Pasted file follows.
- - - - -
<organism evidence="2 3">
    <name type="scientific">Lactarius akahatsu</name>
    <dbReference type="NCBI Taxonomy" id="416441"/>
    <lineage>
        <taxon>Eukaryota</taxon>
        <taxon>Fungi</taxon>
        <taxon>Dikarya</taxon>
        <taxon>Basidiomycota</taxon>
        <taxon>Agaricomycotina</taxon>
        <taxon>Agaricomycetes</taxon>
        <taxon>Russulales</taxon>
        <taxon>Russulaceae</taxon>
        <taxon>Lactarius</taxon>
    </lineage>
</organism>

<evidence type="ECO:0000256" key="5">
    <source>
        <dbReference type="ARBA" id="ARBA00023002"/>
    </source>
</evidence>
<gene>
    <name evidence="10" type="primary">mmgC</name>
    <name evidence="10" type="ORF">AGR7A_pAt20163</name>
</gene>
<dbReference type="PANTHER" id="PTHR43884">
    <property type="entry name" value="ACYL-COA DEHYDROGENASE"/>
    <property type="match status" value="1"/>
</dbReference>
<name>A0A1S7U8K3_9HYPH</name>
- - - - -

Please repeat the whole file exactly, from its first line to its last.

<organism evidence="2 3">
    <name type="scientific">Lactarius akahatsu</name>
    <dbReference type="NCBI Taxonomy" id="416441"/>
    <lineage>
        <taxon>Eukaryota</taxon>
        <taxon>Fungi</taxon>
        <taxon>Dikarya</taxon>
        <taxon>Basidiomycota</taxon>
        <taxon>Agaricomycotina</taxon>
        <taxon>Agaricomycetes</taxon>
        <taxon>Russulales</taxon>
        <taxon>Russulaceae</taxon>
        <taxon>Lactarius</taxon>
    </lineage>
</organism>

<evidence type="ECO:0000256" key="5">
    <source>
        <dbReference type="ARBA" id="ARBA00023002"/>
    </source>
</evidence>
<gene>
    <name evidence="10" type="primary">mmgC</name>
    <name evidence="10" type="ORF">AGR7A_pAt20163</name>
</gene>
<dbReference type="PANTHER" id="PTHR43884">
    <property type="entry name" value="ACYL-COA DEHYDROGENASE"/>
    <property type="match status" value="1"/>
</dbReference>
<name>A0A1S7U8K3_9HYPH</name>